Of the 3, m0n0wall might be best suited for your needs.

    > Is Proxy-ARP the best solution for this?

    ....
    > One wrinkle... At least at the beginning there won't be a physical
    > interface for each of the inbound IP Addresses.


    Proxy ARP probably isn't necessary but your NSP/ISP should be able to answer
    that for you. http://doc.m0n0.ch/handbook/faq-ipalias.html

    And unless you're setting up a DMZ or have multiple LANs, you'd only
    want extra interfaces for the inside. Multiple WAN interfaces would only
    be used for redundancy from the same provider or multiple providers. In
    that case, I'm not sure any of the floppy based distros would suit you.
    PCX, Shorewall, Smoothwall, OpenBSD's pf, FreeBSD's ipfw, and several
    others might work but you'll need to check their resource requirements
    and consider the flash drive option if you still want to ditch your hard
    drive.

    -Gary

  3. Re: To Proxy-ARP or not to Proxy-ARP

    On Jan 22, 4:54 pm, Chris Bab**** wrote:
    > I'm leasing a block of 16 IP addresses in order to service a DNS
    > server, 2 mail servers and a number of e-commerce sites, each of which
    > needs its own IP address for the security certificate. I ran a small
    > group of servers on a single IP before to service a hobby, but the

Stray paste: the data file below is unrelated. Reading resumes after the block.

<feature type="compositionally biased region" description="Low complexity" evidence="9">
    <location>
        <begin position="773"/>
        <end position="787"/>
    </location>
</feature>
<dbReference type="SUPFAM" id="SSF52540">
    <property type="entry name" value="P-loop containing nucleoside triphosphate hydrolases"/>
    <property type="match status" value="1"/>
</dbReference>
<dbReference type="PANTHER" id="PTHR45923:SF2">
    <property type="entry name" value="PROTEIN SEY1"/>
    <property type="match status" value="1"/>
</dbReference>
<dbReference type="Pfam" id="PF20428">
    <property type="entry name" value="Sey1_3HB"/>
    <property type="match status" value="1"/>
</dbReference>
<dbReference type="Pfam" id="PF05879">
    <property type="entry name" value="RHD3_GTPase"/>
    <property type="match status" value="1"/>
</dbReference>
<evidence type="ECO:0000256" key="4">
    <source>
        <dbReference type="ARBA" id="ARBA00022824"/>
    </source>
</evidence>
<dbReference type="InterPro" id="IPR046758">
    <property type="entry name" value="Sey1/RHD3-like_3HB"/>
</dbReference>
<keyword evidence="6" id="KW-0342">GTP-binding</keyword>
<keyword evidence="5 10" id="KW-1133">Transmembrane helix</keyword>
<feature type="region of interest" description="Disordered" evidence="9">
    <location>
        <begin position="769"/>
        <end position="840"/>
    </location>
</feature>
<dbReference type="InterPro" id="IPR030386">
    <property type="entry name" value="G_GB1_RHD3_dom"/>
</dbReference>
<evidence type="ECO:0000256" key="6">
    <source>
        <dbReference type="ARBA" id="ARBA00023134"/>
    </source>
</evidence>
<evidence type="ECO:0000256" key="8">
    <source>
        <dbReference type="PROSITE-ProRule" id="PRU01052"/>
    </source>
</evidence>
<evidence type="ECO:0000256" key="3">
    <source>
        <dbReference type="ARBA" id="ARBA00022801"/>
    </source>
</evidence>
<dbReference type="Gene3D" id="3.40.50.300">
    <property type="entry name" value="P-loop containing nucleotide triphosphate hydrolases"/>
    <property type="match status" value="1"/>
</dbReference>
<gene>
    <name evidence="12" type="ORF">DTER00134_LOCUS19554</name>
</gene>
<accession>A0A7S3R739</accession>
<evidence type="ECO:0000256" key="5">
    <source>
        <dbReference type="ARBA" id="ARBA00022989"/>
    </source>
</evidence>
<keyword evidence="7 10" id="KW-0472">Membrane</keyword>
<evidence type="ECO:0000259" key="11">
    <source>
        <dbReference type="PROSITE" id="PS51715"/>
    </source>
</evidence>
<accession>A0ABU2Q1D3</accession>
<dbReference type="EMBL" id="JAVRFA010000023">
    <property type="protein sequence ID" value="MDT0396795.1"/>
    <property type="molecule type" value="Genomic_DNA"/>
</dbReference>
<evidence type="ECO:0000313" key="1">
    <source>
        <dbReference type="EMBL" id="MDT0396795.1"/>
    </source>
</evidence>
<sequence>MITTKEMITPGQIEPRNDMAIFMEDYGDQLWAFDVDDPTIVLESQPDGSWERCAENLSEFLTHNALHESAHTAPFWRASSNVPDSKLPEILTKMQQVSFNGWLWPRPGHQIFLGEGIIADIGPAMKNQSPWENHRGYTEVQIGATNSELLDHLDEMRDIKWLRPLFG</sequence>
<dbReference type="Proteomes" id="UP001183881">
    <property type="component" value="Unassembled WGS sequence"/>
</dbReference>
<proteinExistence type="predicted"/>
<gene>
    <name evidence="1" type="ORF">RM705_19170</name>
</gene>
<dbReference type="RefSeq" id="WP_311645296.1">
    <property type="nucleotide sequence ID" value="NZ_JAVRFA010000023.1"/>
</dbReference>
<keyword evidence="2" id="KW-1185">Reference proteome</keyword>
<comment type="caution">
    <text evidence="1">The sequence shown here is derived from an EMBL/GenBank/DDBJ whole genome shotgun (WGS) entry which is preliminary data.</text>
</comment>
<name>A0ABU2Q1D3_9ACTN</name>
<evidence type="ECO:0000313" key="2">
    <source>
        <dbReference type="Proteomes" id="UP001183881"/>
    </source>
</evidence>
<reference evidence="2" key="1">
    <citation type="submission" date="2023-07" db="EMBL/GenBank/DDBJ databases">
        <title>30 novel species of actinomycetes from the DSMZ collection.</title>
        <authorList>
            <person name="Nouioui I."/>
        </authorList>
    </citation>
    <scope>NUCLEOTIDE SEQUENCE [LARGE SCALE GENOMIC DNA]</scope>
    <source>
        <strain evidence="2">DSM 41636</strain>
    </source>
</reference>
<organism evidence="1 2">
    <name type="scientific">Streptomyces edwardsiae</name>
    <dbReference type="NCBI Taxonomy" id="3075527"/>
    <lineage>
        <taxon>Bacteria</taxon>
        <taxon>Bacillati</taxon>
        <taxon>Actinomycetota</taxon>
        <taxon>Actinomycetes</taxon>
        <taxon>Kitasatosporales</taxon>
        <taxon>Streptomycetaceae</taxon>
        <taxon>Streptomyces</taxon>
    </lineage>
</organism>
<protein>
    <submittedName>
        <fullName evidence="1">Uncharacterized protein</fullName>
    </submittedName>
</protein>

> software firewall on the Linux distro was adequate for that. With the
    > new setup, I need a dedicated system, but I'm a little out of my depth.
    >
    > The hardware I have available is a 75 mHz Pentium I with 64 MB of
    > memory. The available media include a 3-1/2 inch floppy, a DVD-ROM and
    > a 4.3 MB SCSI hard drive. If I don't need the hard drive in the
    > firewall system then I'd rather pull the card out to use it for some
    > devices on the network. It would also improve my comfort level on the
    > firewall system.
    >
    > I'd rather have the internal network obscured from the Internet, but
    > the whole point of the leased addresses is to sure that security
    > certificates for the websites and reverse pointers for the mail servers
    > work properly. Is Proxy-ARP the best solution for this? I think I
    > recall one firewall distro dropping Proxy-ARP support for security
    > reasons; What validity is there to that issue?
    >
    > With 16 external addresses to route, is proxy-ARP a better solution
    > than SNAT? Which Linux or BSD based firewall distros provide the
    > necessary functionality? Are any of them significantly more transparent
    > in their controls than the others? I'm not looking for a plug and play
    > configuration, but something that lets me see what is going on and make
    > any changes without having some script reverse them out when I reboot 3
    > months from now.
    >
    > One wrinkle... At least at the beginning there won't be a physical
    > interface for each of the inbound IP Addresses. For example, the mail
    > server may be on eth0, but several websites will be on virtual
    > interfaces in the network. Am I asking for trouble interjecting IP
    > Masquerading into this or is there any simpler way to implement this
    > (without buying more hardware right away)?
    >
    > Thank you for your assistance,
    > Chris


    Proxy-arp is never a 'better solution'

+ Reply to Thread